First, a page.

DatoCMS with Middleman: A beginner's guide

Prerequisite

This tutorial assumes you have already installed Ruby and RubyGems. You can then install Middleman with the following command:

Bash
gem install middleman

Create your first Middleman project

Ok, let's create your first Middleman project. In you terminal paste the following command:

Bash
middleman new my_dato_project

and answer y to all the questions. Once finished enter in your project directory:

Bash
cd my_dato_project

Then fire the following commands:

Bash
ruby_version=`ruby -e 'puts RUBY_VERSION'`
echo "ruby '$ruby_version'" >> Gemfile
echo $ruby_version > .ruby-version
bundle install

and start the preview web-server:

bundle exec middleman server

This will start a local web server running at: http://localhost:4567/.

You can create and edit files in the source folder and see the changes reflected on the preview web-server. You can stop the preview server from the command-line using CTRL-C.

Build a simple catalog

Now is time to create a simple catalog in Middleman. It would be great if we could avoid hardcoding all the product metadata inside the HTML templates... this way some team members could concentrate on building up the database of content, while another team member could build the structure of the site.

Middleman Data Files allows to create .yaml files in a folder called data and makes this information available in your templates. The data folder should be placed in the root of your project i.e. in the same folder as your project's source folder.

Our catalog is a list of products where each product has the following attributes:

  • Title
  • Descriprion
  • Price

Create the file data/products.yml with some example data:

Yaml
- title: "Star Wars Chewbacca Slippers"
  description: "Slippers emit two different Wookiee roars when you walk!"
  price: 29.99
- title: "Star Wars R2-D2 Coffee Press"
  description: "Holds 32 ounces of coffee for you (4 cups)"
  price: 39.99

Also create a products.html.erb template in your source folder to iterate through your products:

Erb
<h1>Catalog</h1>
<div>
  <% data.products.each do |p| %>
    <p><%= p.title %></p>
  <% end %>
</div>

and add a link to the products page in your layout file /source/layouts/layout.erb just under the body tag:

Erb
<%= link_to "Catalog", "products.html"%>

Well done! Now try to navigate your homepage at http://localhost:4567 and click one the Products link.

Now you probably want to have a dedicated page for each of your products where you can show the description and the price, so create a new file named source/product.html.erb with the following content:

Erb
<h1><%= product.title %></h1>
<div><%= product.description %></div>
<div>
  <strong><%= number_to_currency(product.price) %></strong>
</div>

Middleman has a nice feature called proxy pages that let us use this file as a template for our dynamically generated product pages. Edit the file config.rb and add the following lines of code:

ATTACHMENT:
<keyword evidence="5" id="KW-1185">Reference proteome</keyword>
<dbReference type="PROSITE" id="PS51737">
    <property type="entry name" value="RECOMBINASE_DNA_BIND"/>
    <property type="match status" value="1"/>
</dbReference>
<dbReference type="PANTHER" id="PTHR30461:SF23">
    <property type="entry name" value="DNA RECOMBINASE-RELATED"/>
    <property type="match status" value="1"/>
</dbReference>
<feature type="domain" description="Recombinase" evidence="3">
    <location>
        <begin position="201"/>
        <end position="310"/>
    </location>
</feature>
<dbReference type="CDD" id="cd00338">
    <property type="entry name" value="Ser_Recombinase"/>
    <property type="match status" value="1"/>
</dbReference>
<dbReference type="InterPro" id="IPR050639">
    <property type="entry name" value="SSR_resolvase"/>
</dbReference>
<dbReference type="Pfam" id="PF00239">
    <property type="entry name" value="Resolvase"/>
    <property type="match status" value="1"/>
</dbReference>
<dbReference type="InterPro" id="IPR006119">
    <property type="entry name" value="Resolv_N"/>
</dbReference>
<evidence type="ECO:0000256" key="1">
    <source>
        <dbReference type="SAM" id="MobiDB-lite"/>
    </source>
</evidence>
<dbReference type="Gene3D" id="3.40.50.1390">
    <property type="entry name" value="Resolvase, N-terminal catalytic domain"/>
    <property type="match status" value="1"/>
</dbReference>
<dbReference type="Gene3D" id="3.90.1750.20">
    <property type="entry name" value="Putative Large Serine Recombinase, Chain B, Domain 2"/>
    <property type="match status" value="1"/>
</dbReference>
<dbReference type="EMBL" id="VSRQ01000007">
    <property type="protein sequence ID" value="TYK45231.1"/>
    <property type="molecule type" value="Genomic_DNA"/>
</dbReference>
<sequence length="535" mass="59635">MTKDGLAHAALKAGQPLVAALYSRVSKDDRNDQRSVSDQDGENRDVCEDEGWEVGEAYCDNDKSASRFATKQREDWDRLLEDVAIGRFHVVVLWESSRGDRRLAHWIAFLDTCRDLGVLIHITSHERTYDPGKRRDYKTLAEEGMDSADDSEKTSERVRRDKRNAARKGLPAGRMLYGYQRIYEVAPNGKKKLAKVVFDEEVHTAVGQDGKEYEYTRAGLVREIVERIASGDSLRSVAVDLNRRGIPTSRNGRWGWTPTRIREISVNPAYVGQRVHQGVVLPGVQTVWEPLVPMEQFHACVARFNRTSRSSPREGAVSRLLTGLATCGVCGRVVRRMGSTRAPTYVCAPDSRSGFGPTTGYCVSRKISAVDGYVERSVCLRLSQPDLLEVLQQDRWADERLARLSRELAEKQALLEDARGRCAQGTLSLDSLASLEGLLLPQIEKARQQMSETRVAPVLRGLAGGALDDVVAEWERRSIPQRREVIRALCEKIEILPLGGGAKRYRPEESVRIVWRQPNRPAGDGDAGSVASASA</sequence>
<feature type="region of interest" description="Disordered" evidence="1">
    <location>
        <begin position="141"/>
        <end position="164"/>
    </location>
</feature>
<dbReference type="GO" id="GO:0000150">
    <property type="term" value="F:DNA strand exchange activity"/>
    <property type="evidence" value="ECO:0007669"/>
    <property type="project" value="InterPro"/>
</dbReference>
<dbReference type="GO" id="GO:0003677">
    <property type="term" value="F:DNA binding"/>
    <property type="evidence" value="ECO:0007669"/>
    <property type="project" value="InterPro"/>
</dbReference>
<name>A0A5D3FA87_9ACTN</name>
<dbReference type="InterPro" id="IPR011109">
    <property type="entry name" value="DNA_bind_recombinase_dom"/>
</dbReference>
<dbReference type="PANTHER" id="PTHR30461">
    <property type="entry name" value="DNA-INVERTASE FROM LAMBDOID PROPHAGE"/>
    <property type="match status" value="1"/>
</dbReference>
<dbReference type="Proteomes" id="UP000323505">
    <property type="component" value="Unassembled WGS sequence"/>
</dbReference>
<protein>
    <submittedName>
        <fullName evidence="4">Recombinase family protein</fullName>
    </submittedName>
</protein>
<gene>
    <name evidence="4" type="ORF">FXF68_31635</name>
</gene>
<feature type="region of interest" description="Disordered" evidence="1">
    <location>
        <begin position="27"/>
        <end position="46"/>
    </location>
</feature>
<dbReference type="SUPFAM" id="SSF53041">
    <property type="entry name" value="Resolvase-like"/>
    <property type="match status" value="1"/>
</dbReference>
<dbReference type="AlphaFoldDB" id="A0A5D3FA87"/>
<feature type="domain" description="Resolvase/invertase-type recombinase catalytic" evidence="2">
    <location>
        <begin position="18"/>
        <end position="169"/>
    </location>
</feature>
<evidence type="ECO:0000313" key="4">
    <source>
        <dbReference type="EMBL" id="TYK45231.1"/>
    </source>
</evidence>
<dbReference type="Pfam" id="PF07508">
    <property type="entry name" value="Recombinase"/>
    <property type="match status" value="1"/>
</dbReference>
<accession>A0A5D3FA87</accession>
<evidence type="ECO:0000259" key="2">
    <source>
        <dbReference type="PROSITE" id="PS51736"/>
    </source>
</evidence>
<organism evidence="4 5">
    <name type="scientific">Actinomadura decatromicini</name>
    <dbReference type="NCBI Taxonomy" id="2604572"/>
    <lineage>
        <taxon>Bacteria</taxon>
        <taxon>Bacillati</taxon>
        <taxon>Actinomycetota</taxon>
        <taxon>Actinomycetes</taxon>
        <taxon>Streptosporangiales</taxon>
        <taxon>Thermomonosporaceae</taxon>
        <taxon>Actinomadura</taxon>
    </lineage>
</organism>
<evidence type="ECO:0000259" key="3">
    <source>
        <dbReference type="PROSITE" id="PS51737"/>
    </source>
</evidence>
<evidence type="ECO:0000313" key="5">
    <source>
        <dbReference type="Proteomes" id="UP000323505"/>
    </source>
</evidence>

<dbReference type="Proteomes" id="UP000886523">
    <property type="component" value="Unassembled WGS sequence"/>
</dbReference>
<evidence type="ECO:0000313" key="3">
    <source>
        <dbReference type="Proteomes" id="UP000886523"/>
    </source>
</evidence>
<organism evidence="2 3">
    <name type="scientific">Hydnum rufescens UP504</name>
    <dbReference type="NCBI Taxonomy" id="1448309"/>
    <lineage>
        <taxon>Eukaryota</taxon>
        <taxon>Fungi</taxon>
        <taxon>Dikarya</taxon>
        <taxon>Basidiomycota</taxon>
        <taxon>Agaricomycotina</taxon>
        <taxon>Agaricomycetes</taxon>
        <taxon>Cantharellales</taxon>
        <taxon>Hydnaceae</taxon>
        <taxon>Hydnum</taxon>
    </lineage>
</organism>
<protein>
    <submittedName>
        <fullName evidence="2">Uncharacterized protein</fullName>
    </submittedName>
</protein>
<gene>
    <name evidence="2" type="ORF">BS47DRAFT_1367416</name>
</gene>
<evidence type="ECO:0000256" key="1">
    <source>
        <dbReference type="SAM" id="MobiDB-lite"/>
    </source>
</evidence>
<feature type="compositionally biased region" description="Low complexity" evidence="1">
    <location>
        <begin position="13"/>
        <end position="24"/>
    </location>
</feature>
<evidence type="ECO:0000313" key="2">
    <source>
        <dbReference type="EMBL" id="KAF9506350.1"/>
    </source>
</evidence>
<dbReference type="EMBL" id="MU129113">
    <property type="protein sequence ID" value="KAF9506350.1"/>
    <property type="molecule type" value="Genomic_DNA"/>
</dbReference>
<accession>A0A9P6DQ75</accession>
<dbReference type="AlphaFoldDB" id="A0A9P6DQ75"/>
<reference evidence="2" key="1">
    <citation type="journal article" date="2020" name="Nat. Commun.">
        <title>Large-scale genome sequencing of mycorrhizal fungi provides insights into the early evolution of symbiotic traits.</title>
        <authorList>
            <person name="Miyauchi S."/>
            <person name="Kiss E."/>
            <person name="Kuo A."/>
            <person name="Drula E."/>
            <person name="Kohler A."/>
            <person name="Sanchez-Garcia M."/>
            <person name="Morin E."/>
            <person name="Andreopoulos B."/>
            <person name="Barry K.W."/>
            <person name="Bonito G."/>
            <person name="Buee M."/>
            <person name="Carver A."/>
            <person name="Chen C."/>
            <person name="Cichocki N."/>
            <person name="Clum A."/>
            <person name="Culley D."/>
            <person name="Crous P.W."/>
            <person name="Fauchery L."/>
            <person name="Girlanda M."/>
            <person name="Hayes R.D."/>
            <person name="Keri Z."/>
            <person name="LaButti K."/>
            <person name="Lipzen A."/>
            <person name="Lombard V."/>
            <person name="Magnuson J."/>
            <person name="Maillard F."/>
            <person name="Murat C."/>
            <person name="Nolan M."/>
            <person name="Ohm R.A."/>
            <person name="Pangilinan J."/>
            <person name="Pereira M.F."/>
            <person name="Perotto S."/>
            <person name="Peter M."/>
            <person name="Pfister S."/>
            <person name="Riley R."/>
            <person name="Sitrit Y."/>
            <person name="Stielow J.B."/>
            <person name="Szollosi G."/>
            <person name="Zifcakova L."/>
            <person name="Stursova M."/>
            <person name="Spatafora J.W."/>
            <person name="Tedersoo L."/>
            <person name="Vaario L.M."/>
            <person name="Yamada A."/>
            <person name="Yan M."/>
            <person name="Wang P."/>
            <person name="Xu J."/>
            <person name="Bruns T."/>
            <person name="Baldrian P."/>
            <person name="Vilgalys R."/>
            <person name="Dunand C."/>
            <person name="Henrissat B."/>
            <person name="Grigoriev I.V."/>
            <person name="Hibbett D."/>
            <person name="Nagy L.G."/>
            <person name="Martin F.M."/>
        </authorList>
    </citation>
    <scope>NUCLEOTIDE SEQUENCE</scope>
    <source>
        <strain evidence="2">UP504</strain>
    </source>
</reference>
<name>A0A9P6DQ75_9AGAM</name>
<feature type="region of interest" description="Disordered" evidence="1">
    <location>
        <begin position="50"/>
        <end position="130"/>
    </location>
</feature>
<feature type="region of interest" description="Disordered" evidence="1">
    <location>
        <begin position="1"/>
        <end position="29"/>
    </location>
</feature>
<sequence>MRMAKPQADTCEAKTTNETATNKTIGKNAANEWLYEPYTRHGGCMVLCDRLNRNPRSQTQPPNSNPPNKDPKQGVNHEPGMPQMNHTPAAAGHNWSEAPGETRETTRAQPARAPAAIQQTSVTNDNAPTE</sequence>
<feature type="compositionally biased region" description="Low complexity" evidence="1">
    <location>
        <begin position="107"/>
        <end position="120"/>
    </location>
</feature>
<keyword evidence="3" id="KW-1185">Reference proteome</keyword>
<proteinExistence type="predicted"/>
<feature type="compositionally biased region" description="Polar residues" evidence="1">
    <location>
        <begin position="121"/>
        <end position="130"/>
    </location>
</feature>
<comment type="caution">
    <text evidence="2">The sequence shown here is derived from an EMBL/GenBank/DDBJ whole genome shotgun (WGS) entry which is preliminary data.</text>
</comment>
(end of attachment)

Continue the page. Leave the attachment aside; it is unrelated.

Ruby
ignore "/product.html"
data.products.each do |p| 
  proxy "/#{p.title.parameterize}.html", "/product.html", locals: { product: p }
end

The first argument of the proxy method is the URL of the page we want to produce, the second one is the template file, and the "locals" are the variables we'll inject into our template file. We are "slugifying" the product title to generate the permalink of each product page, so in our case the following pages will be generated:

Now you can edit the file /source/products.html.erb and replace the following lines

Erb
  <% data.products.each do |p| %>
    <p><%= p.title %></p>
  <% end %>

with these ones, so that each product will link to its detail page:

Erb
  <% data.products.each do |p| %>
    <p><%= link_to p.title, "#{p.title.parameterize}.html" %></p>
  <% end %>

Well done!

Deploy your first Middleman project

Ok, now that you have the ugliest (but perfectly working) catalogue in the world, you need to deploy your website somewhere. You can simply run the command middleman build to build your static website in the build folder, than you can manually copy al the files to your preferred hosting platform.

Having to manually repeat the same process again and again every time you change a single line of code can be quite frustrating, but you can do much better and automate the deploy process!

Deploy with Github and Netlify

Create a new repository on GitHub. To avoid errors, do not initialize the new repository with any README, license, or gitignore files. You can add these files after your project has been pushed to GitHub.

For our purposes, let’s call your new repo my_dato_project.

In your terminal initialize the project directory as a Git repository.

Bash
git init

Add the files in your new local repository. This stages them for the first commit.

Bash
git add .

Commit the files that you’ve staged in your local repository.

Bash
git commit -m 'First commit'

At the top of your GitHub repository’s Quick Setup page, click the clipboard icon to copy the remote repository URL. In Terminal, add the URL for the remote repository where your local repository will be pushed.